House Republicans have cited both situations as evidence that the time is not right for a broad, bipartisan deal that would provide legal status, and potentially citizenship, to millions of undocumented immigrants. Many have also stepped up their rhetoric on the issue, blaming Obama policies for the border crisis and emphasizing that the president has failed to convince them he will enforce immigration laws.
During a House Homeland Security Committee hearing this week, some GOP members suggested that the United States should, among other things, cut off all economic aid to Mexico until the border is secure, build hundreds of miles of new fencing to help prevent more illegal immigration and immediately put the children arrested by Border Patrol officers on buses back to their home countries.
“I think what you need to do is ask the Guatemala government where they want these kids dropped off when the buses bring them back down there,” Rep. Mike Rogers, R-Ala., told Homeland Security Secretary Jeh Johnson during the hearing.
The ascension of Rep. Kevin McCarthy, R-Calif., to replace Cantor as majority leader appears unlikely to add new momentum to the immigration effort, even with his representation of an agricultural district that relies heavily on immigrant farm laborers.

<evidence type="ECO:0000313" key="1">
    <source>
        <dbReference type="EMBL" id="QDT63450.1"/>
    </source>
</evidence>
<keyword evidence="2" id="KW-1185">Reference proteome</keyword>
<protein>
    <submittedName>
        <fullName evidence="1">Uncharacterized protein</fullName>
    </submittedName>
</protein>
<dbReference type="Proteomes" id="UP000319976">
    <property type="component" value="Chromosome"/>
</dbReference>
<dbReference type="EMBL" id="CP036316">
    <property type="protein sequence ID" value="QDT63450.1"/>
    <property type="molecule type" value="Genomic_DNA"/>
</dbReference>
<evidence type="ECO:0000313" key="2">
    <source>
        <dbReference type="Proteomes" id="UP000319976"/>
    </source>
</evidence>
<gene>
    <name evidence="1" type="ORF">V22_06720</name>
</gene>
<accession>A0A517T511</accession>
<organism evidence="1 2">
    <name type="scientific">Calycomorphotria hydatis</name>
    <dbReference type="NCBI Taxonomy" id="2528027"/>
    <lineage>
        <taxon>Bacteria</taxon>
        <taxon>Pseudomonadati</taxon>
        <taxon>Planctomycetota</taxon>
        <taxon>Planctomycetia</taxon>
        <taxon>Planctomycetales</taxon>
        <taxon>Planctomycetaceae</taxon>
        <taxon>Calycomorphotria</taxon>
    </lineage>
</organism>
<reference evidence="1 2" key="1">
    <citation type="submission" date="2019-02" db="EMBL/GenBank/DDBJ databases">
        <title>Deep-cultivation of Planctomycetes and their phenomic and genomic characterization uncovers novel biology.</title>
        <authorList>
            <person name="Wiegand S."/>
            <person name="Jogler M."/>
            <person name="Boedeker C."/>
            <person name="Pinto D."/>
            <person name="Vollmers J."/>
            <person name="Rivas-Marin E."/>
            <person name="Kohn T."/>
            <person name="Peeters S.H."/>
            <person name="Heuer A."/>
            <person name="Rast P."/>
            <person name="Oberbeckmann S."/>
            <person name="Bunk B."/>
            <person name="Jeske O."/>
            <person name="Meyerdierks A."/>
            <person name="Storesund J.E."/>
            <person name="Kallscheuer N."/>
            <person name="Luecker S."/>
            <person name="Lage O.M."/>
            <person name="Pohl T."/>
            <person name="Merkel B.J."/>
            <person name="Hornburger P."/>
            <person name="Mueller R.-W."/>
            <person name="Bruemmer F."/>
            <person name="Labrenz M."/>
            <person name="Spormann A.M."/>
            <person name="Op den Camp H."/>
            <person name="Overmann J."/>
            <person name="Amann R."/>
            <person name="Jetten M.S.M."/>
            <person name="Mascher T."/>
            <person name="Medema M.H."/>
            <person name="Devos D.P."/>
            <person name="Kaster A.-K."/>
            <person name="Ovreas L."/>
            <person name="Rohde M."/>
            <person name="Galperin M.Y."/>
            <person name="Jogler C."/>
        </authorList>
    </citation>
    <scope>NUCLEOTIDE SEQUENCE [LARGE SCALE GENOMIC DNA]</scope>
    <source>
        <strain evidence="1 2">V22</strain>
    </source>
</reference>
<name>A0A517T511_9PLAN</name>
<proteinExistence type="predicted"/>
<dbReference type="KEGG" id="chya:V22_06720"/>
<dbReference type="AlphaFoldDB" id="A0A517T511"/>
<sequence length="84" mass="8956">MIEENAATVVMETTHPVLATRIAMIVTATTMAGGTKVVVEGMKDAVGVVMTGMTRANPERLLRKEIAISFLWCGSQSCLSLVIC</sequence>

House GOP aides said that, like Boehner and Cantor, McCarthy believes that Obama has damaged his standing with the conference through a lax approach to enforcing immigration laws. That view — heavily disputed by the White House — was underscored Wednesday when Boehner announced at a news conference that he intends to sue Obama over the president’s use of executive powers.
Though Boehner declined to spell out which actions would be addressed, Republicans have repeatedly complained about Obama’s 2012 decision not to deport young immigrants who were brought to the country illegally by their parents.
House Judiciary Committee Chairman Robert Goodlatte, R-Va., cited that decision Thursday as one reason why House Republicans should sue Obama. He said that immigration bills won’t begin moving through the House until Obama begins enforcing current law.
“If the administration were serious about enforcing the law, they would not take the law into their own hands and repeatedly find ways to not enforce the law,” Goodlatte told reporters at a breakfast hosted by the Christian Science Monitor. Asked later about the prospects for immigration reform this year, he agreed that “the environment for doing this is exceedingly difficult.”
White House officials acknowledged this week that they have seen no signs of movement on immigration from House Republicans in recent weeks. The president is likely to face a shift in tactics among immigrant advocates, who will renew demands that he use his executive powers to further stem deportations.